Lifeline Transportation Program

The Lifeline Transportation Program (LTP) was established by the Metropolitan Transportation Commission (MTC) to improve mobility for low-income communities, and it is one of the few instances where NVTA has the ability to program funds for operating purposes.

The LTP is a grant program intended to address gaps and/or barriers in transportation for low-income communities, and to improve the range of travel choices available to the people of those communities. Projects are developed through a collaborative and open planning process, and must be drawn from available Community-Based Transportation Plans, countywide or regional Welfare to Work Plans, or otherwise documented assessment of needs within communities of concern.


Eligible Applicants

Public agencies, including transit agencies, county social service agencies, cities and counties, and private operators of public transportation services are eligible applicants.

Non-profit entities are directly eligible for JARC funds. In order to be eligible for STA funds, a non-profit entity would need to partner with an eligible STA recipient to receive funds (see Attachment B for eligible STA recipients). STA funds can be used for project administration of eligible projects and could be budgeted into project costs to facilitate a fiscal partnership with an eligible STA recipient.

An eligible project sponsor must be identified at the time that the project application for funding is submitted in order to receive funds.


Program Goals

The Lifeline Transportation Program is intended to fund projects that result in improved mobility for low-income residents of the nine San Francisco Bay Area counties, and are expected to carry out the following regional Lifeline Program goals:

The Lifeline Program supports community-based transportation projects that:

  • Are developed through a collaborative and inclusive planning process that includes broad partnerships among a variety of stakeholders such as public agencies, transit operators, community-based organizations and other community stakeholders, and outreach to underrepresented stakeholders.
  • Improve a range of transportation choices by adding a variety of new or expanded services including but not limited to: enhanced fixed route transit services, shuttles, children’s programs, taxi voucher programs, improved access to autos, and capital improvement projects.
  • Address transportation gaps and/or barriers identified in Community-Based Transportation Plans (CBTP) or other substantive local planning efforts involving focused outreach to low-income populations. While preference will be given to community-based plan priorities, strategies emerging from countywide or regional welfare-to-work transportation plans, the Coordinated Public Transit-Human Services Transportation Plan or other documented assessment of need within the designated communities of concern will also be considered. Findings emerging from one or more CBTPs or other relevant planning efforts may also be applied to other low-income areas, or otherwise be directed to serve low-income constituencies within the county, as applicable.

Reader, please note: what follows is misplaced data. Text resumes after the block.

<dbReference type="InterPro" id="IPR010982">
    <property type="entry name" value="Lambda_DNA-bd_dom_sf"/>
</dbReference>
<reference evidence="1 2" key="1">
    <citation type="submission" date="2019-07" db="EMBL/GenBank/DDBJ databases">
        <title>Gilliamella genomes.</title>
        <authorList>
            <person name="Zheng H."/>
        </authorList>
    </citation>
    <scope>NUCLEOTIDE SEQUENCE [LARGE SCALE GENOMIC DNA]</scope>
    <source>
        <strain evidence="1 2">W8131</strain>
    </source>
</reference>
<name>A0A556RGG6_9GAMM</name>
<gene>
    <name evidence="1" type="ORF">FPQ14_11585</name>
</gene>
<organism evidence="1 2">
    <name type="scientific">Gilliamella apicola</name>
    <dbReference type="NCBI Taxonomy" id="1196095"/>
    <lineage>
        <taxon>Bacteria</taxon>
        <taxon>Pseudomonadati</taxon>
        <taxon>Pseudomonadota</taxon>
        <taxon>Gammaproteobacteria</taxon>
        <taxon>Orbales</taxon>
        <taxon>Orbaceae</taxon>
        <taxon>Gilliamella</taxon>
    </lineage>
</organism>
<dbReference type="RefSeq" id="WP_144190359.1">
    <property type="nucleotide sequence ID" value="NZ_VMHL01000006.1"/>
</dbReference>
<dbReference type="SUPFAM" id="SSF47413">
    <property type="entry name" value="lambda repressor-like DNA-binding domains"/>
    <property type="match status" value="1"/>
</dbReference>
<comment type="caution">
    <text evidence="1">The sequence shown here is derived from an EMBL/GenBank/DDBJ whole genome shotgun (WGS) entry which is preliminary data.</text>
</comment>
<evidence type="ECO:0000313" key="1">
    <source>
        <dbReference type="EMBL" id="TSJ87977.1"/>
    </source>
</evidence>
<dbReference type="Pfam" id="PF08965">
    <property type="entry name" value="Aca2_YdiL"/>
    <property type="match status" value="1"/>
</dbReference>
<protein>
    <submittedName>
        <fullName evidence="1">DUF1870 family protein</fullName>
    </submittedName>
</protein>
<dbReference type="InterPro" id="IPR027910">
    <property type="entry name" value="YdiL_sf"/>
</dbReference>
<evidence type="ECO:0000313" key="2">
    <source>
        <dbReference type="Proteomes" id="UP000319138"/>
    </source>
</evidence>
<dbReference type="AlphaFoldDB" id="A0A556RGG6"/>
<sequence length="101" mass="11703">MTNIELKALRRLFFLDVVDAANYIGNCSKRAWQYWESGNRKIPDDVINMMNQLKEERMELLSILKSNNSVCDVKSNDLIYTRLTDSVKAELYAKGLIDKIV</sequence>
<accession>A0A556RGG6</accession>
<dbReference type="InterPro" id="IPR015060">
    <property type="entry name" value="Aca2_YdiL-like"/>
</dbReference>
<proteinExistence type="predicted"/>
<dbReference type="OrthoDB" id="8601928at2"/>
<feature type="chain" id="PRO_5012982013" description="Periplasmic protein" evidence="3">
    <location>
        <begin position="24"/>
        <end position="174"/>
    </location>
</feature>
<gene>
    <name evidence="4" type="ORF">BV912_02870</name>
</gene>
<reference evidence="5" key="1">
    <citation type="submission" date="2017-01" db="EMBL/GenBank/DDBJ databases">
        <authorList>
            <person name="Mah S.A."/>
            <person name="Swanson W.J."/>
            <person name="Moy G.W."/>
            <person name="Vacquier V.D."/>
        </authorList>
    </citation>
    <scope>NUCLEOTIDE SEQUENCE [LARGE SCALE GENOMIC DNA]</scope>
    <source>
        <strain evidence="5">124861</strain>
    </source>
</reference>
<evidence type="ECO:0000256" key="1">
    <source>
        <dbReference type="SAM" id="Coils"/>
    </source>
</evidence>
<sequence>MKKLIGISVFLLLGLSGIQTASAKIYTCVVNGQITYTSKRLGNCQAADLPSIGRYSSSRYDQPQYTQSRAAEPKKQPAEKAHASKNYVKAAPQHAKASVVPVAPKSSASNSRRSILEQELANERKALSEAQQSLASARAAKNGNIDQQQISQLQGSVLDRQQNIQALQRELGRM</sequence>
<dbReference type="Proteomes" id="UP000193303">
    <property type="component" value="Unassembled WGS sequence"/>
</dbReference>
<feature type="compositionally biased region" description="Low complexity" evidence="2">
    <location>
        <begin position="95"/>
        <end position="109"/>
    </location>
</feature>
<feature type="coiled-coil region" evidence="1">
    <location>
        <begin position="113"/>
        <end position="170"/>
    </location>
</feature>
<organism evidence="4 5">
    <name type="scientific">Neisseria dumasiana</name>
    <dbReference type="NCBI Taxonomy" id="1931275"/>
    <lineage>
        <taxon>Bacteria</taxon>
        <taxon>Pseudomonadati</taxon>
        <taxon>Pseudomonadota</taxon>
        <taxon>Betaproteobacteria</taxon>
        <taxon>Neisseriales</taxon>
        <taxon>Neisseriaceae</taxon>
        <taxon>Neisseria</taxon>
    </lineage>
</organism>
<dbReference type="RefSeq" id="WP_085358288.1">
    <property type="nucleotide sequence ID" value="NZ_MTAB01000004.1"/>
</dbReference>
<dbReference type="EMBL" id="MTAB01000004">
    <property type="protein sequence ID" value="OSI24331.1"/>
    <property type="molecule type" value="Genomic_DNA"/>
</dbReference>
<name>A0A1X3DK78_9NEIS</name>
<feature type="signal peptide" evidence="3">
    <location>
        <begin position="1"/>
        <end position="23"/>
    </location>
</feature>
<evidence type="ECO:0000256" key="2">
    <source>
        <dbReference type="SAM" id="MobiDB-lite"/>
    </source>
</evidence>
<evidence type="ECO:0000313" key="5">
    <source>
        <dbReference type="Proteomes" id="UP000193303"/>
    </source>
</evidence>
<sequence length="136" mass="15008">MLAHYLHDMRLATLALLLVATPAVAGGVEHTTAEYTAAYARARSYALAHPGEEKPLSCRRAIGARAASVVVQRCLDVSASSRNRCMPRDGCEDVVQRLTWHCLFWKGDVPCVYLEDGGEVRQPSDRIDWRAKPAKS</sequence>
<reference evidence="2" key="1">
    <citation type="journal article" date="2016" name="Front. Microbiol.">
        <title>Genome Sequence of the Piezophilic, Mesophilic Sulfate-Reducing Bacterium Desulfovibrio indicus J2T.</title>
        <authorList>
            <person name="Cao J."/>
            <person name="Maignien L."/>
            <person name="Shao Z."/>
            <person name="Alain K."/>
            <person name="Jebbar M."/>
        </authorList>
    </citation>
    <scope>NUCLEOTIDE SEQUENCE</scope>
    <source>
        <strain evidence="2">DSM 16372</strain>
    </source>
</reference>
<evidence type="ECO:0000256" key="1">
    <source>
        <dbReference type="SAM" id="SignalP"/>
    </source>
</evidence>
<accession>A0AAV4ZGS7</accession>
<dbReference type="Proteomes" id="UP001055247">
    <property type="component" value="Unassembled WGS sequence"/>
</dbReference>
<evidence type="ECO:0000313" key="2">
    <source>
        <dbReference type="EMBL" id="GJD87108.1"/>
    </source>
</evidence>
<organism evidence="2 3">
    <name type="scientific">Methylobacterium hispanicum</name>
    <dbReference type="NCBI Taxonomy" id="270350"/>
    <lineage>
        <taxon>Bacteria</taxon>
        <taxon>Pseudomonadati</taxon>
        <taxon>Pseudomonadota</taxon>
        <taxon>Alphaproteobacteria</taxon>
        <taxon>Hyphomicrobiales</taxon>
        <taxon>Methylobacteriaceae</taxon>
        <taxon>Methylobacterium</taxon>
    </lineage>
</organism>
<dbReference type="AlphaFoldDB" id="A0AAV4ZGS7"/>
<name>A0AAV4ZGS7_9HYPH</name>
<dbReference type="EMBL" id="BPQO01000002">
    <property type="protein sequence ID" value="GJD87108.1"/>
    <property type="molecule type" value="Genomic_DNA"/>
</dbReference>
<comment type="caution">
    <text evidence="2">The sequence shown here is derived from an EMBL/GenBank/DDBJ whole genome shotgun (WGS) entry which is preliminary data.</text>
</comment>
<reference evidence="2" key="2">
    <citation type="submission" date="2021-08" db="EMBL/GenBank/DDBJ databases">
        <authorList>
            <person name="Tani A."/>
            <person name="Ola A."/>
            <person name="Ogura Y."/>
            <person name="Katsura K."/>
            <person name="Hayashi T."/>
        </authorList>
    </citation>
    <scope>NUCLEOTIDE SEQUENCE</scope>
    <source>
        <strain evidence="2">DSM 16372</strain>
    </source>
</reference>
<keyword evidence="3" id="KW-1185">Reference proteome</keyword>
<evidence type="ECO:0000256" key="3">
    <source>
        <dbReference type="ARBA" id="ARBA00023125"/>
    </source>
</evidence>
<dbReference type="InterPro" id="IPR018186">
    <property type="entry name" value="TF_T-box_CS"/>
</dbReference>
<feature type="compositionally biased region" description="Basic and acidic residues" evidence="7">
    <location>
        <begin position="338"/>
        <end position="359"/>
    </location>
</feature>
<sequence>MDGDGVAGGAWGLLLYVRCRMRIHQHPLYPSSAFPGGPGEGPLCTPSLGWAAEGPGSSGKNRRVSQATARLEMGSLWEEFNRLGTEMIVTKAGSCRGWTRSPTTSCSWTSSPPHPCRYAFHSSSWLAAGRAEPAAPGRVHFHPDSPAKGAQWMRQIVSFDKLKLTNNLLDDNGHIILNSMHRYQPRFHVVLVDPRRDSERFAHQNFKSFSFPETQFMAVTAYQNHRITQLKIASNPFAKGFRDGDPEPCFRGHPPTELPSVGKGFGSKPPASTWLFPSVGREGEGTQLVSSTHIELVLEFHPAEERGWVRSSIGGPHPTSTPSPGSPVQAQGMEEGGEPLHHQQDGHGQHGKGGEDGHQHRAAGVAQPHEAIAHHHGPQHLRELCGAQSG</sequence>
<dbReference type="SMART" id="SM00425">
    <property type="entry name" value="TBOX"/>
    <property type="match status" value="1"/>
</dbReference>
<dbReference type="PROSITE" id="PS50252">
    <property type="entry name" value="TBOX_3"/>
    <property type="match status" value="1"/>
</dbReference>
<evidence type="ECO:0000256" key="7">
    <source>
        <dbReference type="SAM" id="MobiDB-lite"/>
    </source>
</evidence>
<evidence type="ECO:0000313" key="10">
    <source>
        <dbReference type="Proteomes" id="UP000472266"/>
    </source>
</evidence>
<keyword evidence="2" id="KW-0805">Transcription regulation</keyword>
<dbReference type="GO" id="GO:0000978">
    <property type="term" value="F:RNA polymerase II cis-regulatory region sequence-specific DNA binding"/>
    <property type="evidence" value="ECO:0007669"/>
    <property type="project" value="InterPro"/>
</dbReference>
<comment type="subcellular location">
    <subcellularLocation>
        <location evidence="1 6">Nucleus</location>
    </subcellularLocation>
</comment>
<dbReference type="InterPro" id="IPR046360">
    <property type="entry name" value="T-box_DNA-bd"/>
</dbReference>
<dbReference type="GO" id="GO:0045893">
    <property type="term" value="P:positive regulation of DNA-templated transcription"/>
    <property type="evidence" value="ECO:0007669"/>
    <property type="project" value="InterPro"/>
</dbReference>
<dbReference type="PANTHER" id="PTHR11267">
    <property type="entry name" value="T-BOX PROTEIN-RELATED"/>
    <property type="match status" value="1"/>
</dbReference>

• Transportation needs specific to elderly and disabled residents of low-income communities may also be considered when funding projects. Existing transportation services may also be eligible for funding.

Program Administration

The Lifeline Program are administered by county congestion management agencies (CMAs) or other designated county-wide agencies, or Lifeline Program Administrators, as follows:


Lifeline Program Administrator


Alameda County Congestion Management Agency

Contra Costa

Contra Costa Transportation Authority


Transportation Authority of Marin


Napa Valley Transportation Authority

San Francisco

San Francisco County Transportation Authority

San Mateo

City/County Association of Governments

Santa Clara

Santa Clara County Valley Transportation Authority and Santa Clara County


Solano Transportation Authority


Sonoma County Transportation Authority


Funding Sources

The Lifeline Transportation Program is funded with a combination of three funding sources: State Transit Assistance (STA), Proposition 1B Transit funds and Job Access and Reverse Commute (JARC) funds. Projects must meet eligibility requirements of the funding sources in order to receive funds.


Match Requirement

The Lifeline Program requires a minimum local match of 20% of the total project cost; new Lifeline Transportation Program funds may cover a maximum of 80% of the total project cost.

There are two exceptions to the 20% match requirement.

(1) JARC operating projects require a 50% match. Lifeline Program Administrators may use STA funds to cover the 30% difference for projects that are eligible for both JARC and STA funds.

(2) All auto-related projects require a 50% match.